“…CPRA essentially adopts the GDPR concept of DPIAs but takes it a step further, by affirmatively requiring such assessments to be submitted to a regulatory body on a regular basis.”

California Privacy Rights Act: Latest Update, Impact and Next Steps

How to prepare your business for risk assessments and audits

This new CPRA requirement for risk assessments and audits will be daunting, even if you’re already complying with the CCPA and the DPIA requirements of GDPR.

How can you prepare for the new requirement for risk assessments and audits? Here are a few simple steps you can take:

1. Understand what’s meant by “significant risk” to consumers’ privacy or security

What’s meant by “significant risk” and who determines the risk level? Let’s hope more guidance is given if, or when, CPRA is enacted. But, in the meantime, CPRA tells us:

“The factors to be considered in determining when processing may result in significant risk to the security of personal information shall include the size and complexity of the business and the nature and scope of processing activities.”

As it stands, there’s a lot of room for subjectivity when determining whether your business is subject to risk assessments. Err on the side of caution and assume you will be expected to provide assessments and could be subject to audits. That means you’ll need to have the procedures in place to perform the assessments and have access to all of the necessary data.

2. Understand how you’re processing personal information

Do you have a good grasp on your company’s end-to-end process for handling personal information? The only way you’ll know if it presents “significant risk” is if you understand the process, including its nature and scope. Make sure you’ve documented every single touchpoint for consumer data. That’s how you will be able to weigh the benefits versus the potential risks.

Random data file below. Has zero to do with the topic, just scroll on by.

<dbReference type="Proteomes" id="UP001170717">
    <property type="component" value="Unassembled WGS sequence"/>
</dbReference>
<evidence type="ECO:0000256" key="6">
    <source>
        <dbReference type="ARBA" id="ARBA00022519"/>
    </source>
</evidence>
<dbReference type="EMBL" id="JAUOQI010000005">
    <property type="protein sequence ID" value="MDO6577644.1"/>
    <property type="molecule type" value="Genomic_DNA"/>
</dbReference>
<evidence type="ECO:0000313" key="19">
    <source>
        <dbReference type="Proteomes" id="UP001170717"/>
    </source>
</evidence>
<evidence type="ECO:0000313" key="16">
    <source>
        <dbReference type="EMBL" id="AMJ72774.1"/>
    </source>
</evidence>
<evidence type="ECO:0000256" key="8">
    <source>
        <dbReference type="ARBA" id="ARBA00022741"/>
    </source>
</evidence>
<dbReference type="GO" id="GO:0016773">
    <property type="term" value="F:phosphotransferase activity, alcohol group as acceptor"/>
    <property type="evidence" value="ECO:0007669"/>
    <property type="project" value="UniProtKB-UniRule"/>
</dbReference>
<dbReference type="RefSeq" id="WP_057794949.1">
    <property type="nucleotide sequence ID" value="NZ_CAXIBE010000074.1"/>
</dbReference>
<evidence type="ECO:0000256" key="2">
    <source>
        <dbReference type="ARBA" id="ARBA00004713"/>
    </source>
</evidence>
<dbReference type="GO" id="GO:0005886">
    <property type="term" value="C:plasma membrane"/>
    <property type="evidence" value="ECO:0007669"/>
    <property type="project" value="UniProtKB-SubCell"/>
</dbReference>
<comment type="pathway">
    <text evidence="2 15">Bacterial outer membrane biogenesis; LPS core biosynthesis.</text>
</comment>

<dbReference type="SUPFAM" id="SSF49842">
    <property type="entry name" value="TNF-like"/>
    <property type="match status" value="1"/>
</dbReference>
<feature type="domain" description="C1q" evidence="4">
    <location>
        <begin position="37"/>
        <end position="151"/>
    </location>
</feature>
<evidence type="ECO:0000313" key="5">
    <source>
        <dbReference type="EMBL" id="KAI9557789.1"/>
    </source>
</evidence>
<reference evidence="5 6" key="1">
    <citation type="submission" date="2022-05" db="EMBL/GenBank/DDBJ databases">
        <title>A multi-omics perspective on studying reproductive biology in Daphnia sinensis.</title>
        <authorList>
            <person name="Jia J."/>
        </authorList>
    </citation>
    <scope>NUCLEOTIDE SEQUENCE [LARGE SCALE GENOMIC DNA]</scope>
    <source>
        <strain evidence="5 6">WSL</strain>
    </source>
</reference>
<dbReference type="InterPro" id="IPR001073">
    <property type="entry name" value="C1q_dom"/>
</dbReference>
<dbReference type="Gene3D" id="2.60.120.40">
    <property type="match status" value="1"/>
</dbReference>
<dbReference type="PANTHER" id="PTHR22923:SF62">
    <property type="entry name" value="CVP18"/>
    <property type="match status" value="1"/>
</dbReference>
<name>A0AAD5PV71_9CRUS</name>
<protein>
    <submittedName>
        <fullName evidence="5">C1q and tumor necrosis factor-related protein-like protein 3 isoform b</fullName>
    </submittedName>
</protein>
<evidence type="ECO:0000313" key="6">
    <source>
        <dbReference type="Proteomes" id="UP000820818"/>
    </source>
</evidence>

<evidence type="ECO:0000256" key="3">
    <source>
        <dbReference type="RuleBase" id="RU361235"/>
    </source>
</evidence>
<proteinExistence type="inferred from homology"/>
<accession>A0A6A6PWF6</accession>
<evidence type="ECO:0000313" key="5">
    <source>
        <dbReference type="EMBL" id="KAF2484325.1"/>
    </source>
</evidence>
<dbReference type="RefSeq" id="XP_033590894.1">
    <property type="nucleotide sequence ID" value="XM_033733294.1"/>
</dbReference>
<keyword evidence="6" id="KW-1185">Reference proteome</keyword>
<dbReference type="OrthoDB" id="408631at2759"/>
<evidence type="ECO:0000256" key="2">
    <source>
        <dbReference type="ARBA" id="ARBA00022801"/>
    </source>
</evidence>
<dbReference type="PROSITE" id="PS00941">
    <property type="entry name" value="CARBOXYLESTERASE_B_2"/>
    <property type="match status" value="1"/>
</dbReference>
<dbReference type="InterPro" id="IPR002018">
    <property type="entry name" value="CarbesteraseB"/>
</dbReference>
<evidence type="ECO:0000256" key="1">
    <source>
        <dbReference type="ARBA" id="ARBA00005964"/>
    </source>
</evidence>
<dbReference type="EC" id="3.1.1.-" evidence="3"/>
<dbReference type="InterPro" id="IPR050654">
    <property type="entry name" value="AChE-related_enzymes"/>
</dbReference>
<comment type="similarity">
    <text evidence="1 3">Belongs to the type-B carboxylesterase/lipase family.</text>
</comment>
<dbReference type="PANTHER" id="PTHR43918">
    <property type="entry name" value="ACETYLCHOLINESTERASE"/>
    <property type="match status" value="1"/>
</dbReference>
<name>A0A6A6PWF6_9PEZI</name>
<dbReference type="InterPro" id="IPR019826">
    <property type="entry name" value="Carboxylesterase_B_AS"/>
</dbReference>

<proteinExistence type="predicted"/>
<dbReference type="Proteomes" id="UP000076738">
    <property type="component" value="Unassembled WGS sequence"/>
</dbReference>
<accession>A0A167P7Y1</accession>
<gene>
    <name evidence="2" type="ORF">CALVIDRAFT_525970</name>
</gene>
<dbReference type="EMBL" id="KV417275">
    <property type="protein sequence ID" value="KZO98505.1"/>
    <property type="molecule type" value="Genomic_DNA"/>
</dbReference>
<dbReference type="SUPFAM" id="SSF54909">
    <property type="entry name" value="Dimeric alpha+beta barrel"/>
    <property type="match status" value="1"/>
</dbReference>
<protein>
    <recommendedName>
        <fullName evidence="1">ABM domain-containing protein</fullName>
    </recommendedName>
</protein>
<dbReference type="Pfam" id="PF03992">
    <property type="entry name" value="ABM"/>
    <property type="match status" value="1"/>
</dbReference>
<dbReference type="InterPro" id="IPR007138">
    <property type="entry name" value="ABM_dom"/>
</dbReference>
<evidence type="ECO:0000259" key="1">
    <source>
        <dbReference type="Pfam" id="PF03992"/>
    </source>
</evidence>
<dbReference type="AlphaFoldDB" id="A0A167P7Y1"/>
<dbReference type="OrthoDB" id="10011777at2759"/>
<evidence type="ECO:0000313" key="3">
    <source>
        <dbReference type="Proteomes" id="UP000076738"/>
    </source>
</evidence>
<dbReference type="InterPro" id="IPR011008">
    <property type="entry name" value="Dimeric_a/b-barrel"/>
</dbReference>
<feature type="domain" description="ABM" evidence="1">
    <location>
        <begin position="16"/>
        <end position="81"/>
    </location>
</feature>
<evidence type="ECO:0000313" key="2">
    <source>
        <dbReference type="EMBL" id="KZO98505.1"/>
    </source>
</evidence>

3. Implement solutions to ensure the Privacy Impact Assessment Process is complete and accurate

Let’s be honest: tracking and documenting everything you’ll need for Privacy Impact Assessments and audits could be a tremendous amount of work. Most companies aren’t equipped with the resources to handle such granular tracing of data. Fortunately WireWheel can provide the technology to handle this heavy lift. WireWheel’s Privacy Assessment Automation Solution gathers critical information from people and systems to manage assessments effectively and efficiently.

CPRA leaves lots of grey areas when it comes to data privacy risk assessments and audits, and there’s plenty of room for interpretation. No matter how CPRA shakes out, and no matter how many states enact their own privacy laws, WireWheel is equipped to handle all of the intricacies. WireWheel helps you understand your own data with automated, transparent processes. With WireWheel, you can be prepared now for risk assessments and audits and be prepared for any new privacy laws that come your way.